Maulana Wahiduddin Khan

Soulveda I 15 July 2023

In his book, How to Stop Worrying and Start Living, first published in 1948, Dale Carnegie mentions that when he started writing it, he offered a two hundred­-dollar prize for the most helpful and inspiring true story on “How I Conquered Worry.” A story written along these lines was sent in by a Mr. C.R. Boston, one of the most significant parts of which we reproduce below:

“I lost my mother when I was nine years old, my father when I was twelve. We were haunted by the fear of being called orphans ... Then Mr. and Mrs. Loftin took me to live with them on their farm. Mr. Loftin told me I could stay there ‘as long as I wanted’ ... I started going to school. The other children picked on me and poked fun at my big nose and said I was dumb and called me an orphan. I was hurt so badly that I wanted to fight them, but, Mr. Loftin, the farmer who had taken me in, said to me: ‘Always remember that it takes a bigger man to walk away from a fight than it does to stay and fight.’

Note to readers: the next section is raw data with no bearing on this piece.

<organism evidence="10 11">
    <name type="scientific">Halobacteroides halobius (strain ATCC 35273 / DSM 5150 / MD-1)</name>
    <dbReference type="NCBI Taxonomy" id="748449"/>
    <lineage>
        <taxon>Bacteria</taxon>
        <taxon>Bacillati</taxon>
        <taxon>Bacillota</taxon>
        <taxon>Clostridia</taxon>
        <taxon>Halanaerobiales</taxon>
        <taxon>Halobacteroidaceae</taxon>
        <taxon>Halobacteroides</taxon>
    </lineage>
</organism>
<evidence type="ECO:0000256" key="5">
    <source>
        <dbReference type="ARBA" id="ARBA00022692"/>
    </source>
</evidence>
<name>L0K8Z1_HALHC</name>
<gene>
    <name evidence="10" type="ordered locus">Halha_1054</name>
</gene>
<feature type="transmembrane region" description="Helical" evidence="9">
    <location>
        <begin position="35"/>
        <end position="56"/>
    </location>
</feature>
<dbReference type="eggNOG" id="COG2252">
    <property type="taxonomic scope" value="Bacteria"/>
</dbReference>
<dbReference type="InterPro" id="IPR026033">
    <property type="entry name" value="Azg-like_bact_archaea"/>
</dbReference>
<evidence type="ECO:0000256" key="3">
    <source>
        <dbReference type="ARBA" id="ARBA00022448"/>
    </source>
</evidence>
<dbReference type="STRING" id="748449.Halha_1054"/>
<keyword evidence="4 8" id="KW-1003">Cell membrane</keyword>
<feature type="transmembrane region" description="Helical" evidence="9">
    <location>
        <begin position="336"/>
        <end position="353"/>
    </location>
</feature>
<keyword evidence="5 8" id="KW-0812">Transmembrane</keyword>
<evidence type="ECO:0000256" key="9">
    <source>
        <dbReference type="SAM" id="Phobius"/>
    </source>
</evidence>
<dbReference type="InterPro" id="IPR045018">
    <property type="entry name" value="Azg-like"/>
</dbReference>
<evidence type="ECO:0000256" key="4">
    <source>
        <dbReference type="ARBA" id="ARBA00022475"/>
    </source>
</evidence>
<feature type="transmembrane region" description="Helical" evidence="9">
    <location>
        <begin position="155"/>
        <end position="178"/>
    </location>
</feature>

What is meant here by ‘bigger’? In this context it has nothing to do with being taller or stronger, but signifies greater-hearted, broader-minded, and more able than a smaller man’ to sustain injury or insult without losing one’s composure. One’s ‘bigness’ here has to do not with physical hardihood, but with moral courage.

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